U.S. Secretary of Commerce Wilbur Ross slammed China's trade practices and trumpeted America's economic relationship with Australia amid the festering trade war with Beijing.
Ross told a business gathering in Sydney on Thursday that President Donald Trump did not want to use tariffs to get China to change its ways but felt it was necessary.
The comments came as U.S. and Chinese officials prepared to resume trade talks in Washington later in the day.
U.S. President Donald Trump's decision last year to implement tariffs against Chinese goods has shaken world markets and added to uncertainty over the global economic outlook.
Trump has imposed tariffs on more than $360 billion worth of Chinese goods and plans to tax an additional $160 billion of imports on Dec. 15. His administration accuses China of violating free trade commitments by using unfair tactics to force foreign companies to share advanced technology.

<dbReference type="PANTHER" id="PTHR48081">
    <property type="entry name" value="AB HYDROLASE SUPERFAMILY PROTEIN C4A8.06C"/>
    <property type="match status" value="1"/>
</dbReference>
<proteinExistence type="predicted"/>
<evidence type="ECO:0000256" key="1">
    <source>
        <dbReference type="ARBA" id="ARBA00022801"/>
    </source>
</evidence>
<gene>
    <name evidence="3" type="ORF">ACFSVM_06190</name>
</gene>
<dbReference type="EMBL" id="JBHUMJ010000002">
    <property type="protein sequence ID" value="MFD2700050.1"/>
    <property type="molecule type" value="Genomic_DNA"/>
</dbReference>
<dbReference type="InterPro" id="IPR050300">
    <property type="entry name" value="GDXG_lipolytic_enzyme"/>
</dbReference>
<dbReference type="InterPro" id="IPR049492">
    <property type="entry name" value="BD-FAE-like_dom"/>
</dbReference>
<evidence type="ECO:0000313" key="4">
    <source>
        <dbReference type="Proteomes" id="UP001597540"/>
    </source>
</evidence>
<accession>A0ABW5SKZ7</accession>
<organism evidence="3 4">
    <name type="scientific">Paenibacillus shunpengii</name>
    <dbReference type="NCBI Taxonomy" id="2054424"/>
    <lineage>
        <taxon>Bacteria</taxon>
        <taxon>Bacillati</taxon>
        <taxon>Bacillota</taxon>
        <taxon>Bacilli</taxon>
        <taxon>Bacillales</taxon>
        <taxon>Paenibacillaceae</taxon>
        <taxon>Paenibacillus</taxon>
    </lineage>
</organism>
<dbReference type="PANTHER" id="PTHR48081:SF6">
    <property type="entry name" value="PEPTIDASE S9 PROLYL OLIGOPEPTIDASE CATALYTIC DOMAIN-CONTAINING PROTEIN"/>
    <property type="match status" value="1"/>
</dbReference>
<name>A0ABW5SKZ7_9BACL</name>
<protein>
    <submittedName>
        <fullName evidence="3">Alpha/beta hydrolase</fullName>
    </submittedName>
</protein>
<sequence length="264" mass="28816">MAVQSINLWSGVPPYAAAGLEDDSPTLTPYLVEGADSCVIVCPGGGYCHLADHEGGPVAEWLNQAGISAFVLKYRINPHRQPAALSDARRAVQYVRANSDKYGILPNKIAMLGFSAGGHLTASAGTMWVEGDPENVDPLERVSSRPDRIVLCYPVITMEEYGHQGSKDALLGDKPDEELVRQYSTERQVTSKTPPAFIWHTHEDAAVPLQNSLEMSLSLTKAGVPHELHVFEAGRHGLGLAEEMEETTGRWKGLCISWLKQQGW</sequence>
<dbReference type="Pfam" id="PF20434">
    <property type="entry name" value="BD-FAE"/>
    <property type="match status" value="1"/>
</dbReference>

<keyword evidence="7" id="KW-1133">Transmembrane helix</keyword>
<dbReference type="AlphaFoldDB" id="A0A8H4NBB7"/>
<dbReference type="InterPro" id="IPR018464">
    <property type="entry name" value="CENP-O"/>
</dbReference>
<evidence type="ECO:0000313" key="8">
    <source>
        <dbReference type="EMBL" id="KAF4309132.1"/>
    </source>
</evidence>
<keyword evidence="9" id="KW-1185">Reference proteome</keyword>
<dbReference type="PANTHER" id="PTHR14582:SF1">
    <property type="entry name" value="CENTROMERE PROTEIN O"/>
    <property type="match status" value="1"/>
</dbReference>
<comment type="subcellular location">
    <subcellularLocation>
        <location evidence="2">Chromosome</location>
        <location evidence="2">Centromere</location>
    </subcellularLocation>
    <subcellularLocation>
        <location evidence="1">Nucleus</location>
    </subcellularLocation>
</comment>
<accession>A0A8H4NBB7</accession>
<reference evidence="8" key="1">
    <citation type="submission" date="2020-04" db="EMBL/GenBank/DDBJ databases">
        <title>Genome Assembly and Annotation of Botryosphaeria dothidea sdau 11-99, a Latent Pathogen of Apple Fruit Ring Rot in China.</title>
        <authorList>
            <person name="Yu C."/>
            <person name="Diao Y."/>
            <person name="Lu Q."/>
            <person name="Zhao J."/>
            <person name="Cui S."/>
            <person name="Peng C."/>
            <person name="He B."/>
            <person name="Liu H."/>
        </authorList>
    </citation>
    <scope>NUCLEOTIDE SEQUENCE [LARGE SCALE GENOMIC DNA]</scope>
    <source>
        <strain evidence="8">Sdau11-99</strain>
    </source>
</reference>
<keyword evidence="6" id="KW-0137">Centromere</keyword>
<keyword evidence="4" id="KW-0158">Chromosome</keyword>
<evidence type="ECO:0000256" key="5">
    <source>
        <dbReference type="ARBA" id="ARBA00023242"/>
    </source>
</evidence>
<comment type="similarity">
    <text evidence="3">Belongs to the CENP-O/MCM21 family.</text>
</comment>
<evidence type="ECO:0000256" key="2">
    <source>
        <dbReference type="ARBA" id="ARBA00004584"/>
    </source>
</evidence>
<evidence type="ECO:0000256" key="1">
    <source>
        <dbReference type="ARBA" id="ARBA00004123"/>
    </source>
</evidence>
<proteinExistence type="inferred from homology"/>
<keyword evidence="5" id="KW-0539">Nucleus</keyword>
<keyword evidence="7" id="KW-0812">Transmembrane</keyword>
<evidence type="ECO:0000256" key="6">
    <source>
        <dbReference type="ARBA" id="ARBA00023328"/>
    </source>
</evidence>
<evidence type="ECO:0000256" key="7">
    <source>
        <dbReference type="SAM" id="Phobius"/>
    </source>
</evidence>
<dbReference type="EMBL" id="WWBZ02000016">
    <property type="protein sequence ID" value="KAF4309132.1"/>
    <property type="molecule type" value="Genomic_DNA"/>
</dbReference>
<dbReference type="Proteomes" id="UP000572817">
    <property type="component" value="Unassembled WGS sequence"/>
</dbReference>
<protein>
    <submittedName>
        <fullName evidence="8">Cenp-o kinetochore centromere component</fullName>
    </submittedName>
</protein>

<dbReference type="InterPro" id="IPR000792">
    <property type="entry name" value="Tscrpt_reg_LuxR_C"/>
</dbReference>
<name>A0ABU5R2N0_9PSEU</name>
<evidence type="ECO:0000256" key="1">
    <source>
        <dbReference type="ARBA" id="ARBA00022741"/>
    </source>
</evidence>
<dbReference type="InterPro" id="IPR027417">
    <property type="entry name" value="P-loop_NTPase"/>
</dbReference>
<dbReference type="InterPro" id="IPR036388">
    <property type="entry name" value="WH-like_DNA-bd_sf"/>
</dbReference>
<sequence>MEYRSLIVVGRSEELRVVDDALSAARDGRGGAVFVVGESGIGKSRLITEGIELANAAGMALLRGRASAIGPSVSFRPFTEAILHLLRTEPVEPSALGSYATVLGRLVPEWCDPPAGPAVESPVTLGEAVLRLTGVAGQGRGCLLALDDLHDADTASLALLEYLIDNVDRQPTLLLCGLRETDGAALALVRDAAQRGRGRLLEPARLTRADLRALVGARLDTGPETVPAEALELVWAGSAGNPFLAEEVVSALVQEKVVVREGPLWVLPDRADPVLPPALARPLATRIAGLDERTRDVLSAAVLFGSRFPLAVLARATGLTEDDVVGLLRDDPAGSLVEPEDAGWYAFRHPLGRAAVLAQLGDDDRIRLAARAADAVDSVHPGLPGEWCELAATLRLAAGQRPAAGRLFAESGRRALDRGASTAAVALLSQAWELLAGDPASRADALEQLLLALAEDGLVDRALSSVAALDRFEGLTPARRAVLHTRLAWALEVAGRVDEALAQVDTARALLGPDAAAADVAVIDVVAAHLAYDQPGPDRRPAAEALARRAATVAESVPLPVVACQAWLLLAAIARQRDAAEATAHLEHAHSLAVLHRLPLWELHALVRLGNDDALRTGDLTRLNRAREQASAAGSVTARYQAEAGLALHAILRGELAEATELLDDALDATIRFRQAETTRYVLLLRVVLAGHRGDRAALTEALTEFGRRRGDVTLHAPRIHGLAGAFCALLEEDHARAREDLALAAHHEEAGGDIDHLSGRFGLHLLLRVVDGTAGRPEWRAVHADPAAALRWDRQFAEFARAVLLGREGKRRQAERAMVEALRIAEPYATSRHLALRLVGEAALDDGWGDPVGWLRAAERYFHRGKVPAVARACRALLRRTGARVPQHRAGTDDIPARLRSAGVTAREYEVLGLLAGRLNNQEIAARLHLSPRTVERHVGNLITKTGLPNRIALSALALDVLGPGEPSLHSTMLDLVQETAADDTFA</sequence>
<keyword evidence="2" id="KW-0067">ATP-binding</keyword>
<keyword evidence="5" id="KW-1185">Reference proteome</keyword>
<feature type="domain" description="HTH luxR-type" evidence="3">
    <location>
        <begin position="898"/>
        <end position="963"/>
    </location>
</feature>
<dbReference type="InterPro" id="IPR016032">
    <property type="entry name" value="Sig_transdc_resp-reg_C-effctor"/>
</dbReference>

"We do not love tariffs, in fact we would prefer not to use them, but after years of discussions and no action, tariffs are finally forcing China to pay attention to our concerns," Ross said.
"We could have had a deal two-and-a-half years ago without going through the whole tit-for-tat on tariffs that we have," he added.
Ross said the U.S. believes China needs to mend its ways. "China has refused to change its behavior," he said. "In fact, its global trade practices have only gotten worse.
"If we can get China to abide by the global rules of trade, every nation in the world will benefit," he said.
Resource-rich Australia relies on China for one-third of its export earnings. But Ross told the business leaders America is Australia's "most important" economic partner.
"China may import more from Australia than the United States does, but their value-add to the Australian economy — and to the lives of Australians — is shockingly limited," he said.
The U.S. accounts for 27% of foreign investment in Australia, and American companies employ more than 400,000 Australians, he said.
China, by contrast, represents less than 2% of foreign investment in Australia.
"So, I think it's easy to blow out of proportion who has the more significant relationship with Australia," he said.